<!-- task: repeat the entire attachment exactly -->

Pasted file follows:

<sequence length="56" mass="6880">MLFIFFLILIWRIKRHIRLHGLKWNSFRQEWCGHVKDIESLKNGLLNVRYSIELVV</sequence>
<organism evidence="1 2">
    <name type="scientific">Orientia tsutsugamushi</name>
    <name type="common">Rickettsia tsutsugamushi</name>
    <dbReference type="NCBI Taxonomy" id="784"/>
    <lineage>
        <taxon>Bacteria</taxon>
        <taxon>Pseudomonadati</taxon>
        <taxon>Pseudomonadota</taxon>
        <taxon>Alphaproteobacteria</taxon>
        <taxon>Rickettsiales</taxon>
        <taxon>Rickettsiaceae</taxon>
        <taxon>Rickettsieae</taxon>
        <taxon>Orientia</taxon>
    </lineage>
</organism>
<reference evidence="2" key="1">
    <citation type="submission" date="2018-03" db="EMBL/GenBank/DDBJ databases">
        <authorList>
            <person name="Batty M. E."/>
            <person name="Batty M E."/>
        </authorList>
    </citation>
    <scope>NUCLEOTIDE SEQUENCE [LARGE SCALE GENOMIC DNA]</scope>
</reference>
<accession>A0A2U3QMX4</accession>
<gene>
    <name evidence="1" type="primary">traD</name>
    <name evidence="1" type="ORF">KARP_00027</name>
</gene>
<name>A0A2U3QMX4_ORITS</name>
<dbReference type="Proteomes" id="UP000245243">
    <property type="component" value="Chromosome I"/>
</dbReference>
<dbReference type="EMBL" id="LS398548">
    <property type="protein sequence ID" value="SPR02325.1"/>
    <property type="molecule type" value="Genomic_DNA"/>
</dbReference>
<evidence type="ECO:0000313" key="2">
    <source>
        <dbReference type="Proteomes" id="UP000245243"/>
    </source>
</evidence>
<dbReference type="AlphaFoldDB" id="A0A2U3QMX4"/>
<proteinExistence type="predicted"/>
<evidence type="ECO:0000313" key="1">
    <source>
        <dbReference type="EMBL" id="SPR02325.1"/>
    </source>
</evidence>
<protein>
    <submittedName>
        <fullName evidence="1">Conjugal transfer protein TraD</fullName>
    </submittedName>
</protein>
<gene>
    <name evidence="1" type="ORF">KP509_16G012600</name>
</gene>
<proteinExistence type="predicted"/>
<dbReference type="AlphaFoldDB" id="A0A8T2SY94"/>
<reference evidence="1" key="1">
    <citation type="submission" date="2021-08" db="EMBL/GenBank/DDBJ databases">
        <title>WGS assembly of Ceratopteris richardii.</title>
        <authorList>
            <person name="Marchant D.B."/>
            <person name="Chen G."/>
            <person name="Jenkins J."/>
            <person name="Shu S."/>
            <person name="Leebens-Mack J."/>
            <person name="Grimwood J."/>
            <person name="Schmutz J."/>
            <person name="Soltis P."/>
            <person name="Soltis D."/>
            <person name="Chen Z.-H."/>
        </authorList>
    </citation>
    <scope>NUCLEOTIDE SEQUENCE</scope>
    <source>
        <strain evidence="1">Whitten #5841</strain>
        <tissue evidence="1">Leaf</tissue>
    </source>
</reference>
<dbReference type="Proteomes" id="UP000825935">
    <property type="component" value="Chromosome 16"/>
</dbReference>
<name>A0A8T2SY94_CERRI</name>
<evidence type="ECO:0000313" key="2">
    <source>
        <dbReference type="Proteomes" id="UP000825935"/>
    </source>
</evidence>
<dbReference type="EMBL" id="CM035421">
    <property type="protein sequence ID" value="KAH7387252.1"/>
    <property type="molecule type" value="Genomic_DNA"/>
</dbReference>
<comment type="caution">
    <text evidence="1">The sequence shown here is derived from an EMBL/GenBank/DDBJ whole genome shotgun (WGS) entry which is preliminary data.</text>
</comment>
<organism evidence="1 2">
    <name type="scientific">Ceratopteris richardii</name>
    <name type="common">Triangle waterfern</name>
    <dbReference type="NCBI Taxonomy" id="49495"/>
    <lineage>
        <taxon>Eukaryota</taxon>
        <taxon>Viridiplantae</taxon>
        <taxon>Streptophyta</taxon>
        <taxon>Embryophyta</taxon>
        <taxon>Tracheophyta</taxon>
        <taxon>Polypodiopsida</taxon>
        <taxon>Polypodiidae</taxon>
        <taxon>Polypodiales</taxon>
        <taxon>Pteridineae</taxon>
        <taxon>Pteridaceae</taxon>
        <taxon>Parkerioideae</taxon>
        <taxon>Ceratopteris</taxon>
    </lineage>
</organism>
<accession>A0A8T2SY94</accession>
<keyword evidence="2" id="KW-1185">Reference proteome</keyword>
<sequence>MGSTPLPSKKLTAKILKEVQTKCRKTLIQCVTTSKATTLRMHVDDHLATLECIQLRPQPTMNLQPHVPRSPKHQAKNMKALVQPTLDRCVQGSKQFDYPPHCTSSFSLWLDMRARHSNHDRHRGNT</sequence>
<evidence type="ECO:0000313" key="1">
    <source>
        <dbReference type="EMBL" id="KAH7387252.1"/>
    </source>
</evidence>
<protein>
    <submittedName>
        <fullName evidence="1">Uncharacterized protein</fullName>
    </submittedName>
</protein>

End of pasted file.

<sequence length="56" mass="6880">MLFIFFLILIWRIKRHIRLHGLKWNSFRQEWCGHVKDIESLKNGLLNVRYSIELVV</sequence>
<organism evidence="1 2">
    <name type="scientific">Orientia tsutsugamushi</name>
    <name type="common">Rickettsia tsutsugamushi</name>
    <dbReference type="NCBI Taxonomy" id="784"/>
    <lineage>
        <taxon>Bacteria</taxon>
        <taxon>Pseudomonadati</taxon>
        <taxon>Pseudomonadota</taxon>
        <taxon>Alphaproteobacteria</taxon>
        <taxon>Rickettsiales</taxon>
        <taxon>Rickettsiaceae</taxon>
        <taxon>Rickettsieae</taxon>
        <taxon>Orientia</taxon>
    </lineage>
</organism>
<reference evidence="2" key="1">
    <citation type="submission" date="2018-03" db="EMBL/GenBank/DDBJ databases">
        <authorList>
            <person name="Batty M. E."/>
            <person name="Batty M E."/>
        </authorList>
    </citation>
    <scope>NUCLEOTIDE SEQUENCE [LARGE SCALE GENOMIC DNA]</scope>
</reference>
<accession>A0A2U3QMX4</accession>
<gene>
    <name evidence="1" type="primary">traD</name>
    <name evidence="1" type="ORF">KARP_00027</name>
</gene>
<name>A0A2U3QMX4_ORITS</name>
<dbReference type="Proteomes" id="UP000245243">
    <property type="component" value="Chromosome I"/>
</dbReference>
<dbReference type="EMBL" id="LS398548">
    <property type="protein sequence ID" value="SPR02325.1"/>
    <property type="molecule type" value="Genomic_DNA"/>
</dbReference>
<evidence type="ECO:0000313" key="2">
    <source>
        <dbReference type="Proteomes" id="UP000245243"/>
    </source>
</evidence>
<dbReference type="AlphaFoldDB" id="A0A2U3QMX4"/>
<proteinExistence type="predicted"/>
<evidence type="ECO:0000313" key="1">
    <source>
        <dbReference type="EMBL" id="SPR02325.1"/>
    </source>
</evidence>
<protein>
    <submittedName>
        <fullName evidence="1">Conjugal transfer protein TraD</fullName>
    </submittedName>
</protein>
<gene>
    <name evidence="1" type="ORF">KP509_16G012600</name>
</gene>
<proteinExistence type="predicted"/>
<dbReference type="AlphaFoldDB" id="A0A8T2SY94"/>
<reference evidence="1" key="1">
    <citation type="submission" date="2021-08" db="EMBL/GenBank/DDBJ databases">
        <title>WGS assembly of Ceratopteris richardii.</title>
        <authorList>
            <person name="Marchant D.B."/>
            <person name="Chen G."/>
            <person name="Jenkins J."/>
            <person name="Shu S."/>
            <person name="Leebens-Mack J."/>
            <person name="Grimwood J."/>
            <person name="Schmutz J."/>
            <person name="Soltis P."/>
            <person name="Soltis D."/>
            <person name="Chen Z.-H."/>
        </authorList>
    </citation>
    <scope>NUCLEOTIDE SEQUENCE</scope>
    <source>
        <strain evidence="1">Whitten #5841</strain>
        <tissue evidence="1">Leaf</tissue>
    </source>
</reference>
<dbReference type="Proteomes" id="UP000825935">
    <property type="component" value="Chromosome 16"/>
</dbReference>
<name>A0A8T2SY94_CERRI</name>
<evidence type="ECO:0000313" key="2">
    <source>
        <dbReference type="Proteomes" id="UP000825935"/>
    </source>
</evidence>
<dbReference type="EMBL" id="CM035421">
    <property type="protein sequence ID" value="KAH7387252.1"/>
    <property type="molecule type" value="Genomic_DNA"/>
</dbReference>
<comment type="caution">
    <text evidence="1">The sequence shown here is derived from an EMBL/GenBank/DDBJ whole genome shotgun (WGS) entry which is preliminary data.</text>
</comment>
<organism evidence="1 2">
    <name type="scientific">Ceratopteris richardii</name>
    <name type="common">Triangle waterfern</name>
    <dbReference type="NCBI Taxonomy" id="49495"/>
    <lineage>
        <taxon>Eukaryota</taxon>
        <taxon>Viridiplantae</taxon>
        <taxon>Streptophyta</taxon>
        <taxon>Embryophyta</taxon>
        <taxon>Tracheophyta</taxon>
        <taxon>Polypodiopsida</taxon>
        <taxon>Polypodiidae</taxon>
        <taxon>Polypodiales</taxon>
        <taxon>Pteridineae</taxon>
        <taxon>Pteridaceae</taxon>
        <taxon>Parkerioideae</taxon>
        <taxon>Ceratopteris</taxon>
    </lineage>
</organism>
<accession>A0A8T2SY94</accession>
<keyword evidence="2" id="KW-1185">Reference proteome</keyword>
<sequence>MGSTPLPSKKLTAKILKEVQTKCRKTLIQCVTTSKATTLRMHVDDHLATLECIQLRPQPTMNLQPHVPRSPKHQAKNMKALVQPTLDRCVQGSKQFDYPPHCTSSFSLWLDMRARHSNHDRHRGNT</sequence>
<evidence type="ECO:0000313" key="1">
    <source>
        <dbReference type="EMBL" id="KAH7387252.1"/>
    </source>
</evidence>
<protein>
    <submittedName>
        <fullName evidence="1">Uncharacterized protein</fullName>
    </submittedName>
</protein>